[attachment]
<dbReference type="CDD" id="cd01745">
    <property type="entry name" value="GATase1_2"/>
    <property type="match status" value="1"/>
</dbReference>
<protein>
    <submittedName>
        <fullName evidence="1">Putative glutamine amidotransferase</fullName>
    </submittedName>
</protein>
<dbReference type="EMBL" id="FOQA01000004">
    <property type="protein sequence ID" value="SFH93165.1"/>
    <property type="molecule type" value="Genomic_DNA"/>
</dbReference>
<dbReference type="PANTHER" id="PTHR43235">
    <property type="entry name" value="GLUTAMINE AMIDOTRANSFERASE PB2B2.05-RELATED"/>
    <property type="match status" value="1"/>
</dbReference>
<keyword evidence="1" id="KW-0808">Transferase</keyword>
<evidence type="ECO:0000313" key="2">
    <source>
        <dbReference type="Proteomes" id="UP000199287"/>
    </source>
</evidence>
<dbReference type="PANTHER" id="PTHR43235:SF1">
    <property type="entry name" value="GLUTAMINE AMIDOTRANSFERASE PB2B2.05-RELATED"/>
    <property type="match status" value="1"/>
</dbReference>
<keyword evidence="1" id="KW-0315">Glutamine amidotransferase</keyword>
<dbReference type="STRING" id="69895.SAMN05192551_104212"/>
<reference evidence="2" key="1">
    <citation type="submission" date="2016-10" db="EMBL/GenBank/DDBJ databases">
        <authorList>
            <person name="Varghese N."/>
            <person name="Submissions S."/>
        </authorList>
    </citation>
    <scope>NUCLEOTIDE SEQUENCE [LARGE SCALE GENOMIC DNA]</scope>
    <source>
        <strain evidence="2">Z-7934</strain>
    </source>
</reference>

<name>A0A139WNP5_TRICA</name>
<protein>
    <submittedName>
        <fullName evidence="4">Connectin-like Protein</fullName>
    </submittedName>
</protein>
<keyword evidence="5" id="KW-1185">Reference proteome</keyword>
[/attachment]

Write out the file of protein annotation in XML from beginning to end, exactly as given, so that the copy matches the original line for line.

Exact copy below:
<dbReference type="CDD" id="cd01745">
    <property type="entry name" value="GATase1_2"/>
    <property type="match status" value="1"/>
</dbReference>
<protein>
    <submittedName>
        <fullName evidence="1">Putative glutamine amidotransferase</fullName>
    </submittedName>
</protein>
<dbReference type="EMBL" id="FOQA01000004">
    <property type="protein sequence ID" value="SFH93165.1"/>
    <property type="molecule type" value="Genomic_DNA"/>
</dbReference>
<dbReference type="PANTHER" id="PTHR43235">
    <property type="entry name" value="GLUTAMINE AMIDOTRANSFERASE PB2B2.05-RELATED"/>
    <property type="match status" value="1"/>
</dbReference>
<keyword evidence="1" id="KW-0808">Transferase</keyword>
<evidence type="ECO:0000313" key="2">
    <source>
        <dbReference type="Proteomes" id="UP000199287"/>
    </source>
</evidence>
<dbReference type="PANTHER" id="PTHR43235:SF1">
    <property type="entry name" value="GLUTAMINE AMIDOTRANSFERASE PB2B2.05-RELATED"/>
    <property type="match status" value="1"/>
</dbReference>
<keyword evidence="1" id="KW-0315">Glutamine amidotransferase</keyword>
<dbReference type="STRING" id="69895.SAMN05192551_104212"/>
<reference evidence="2" key="1">
    <citation type="submission" date="2016-10" db="EMBL/GenBank/DDBJ databases">
        <authorList>
            <person name="Varghese N."/>
            <person name="Submissions S."/>
        </authorList>
    </citation>
    <scope>NUCLEOTIDE SEQUENCE [LARGE SCALE GENOMIC DNA]</scope>
    <source>
        <strain evidence="2">Z-7934</strain>
    </source>
</reference>

<name>A0A139WNP5_TRICA</name>
<protein>
    <submittedName>
        <fullName evidence="4">Connectin-like Protein</fullName>
    </submittedName>
</protein>
<keyword evidence="5" id="KW-1185">Reference proteome</keyword>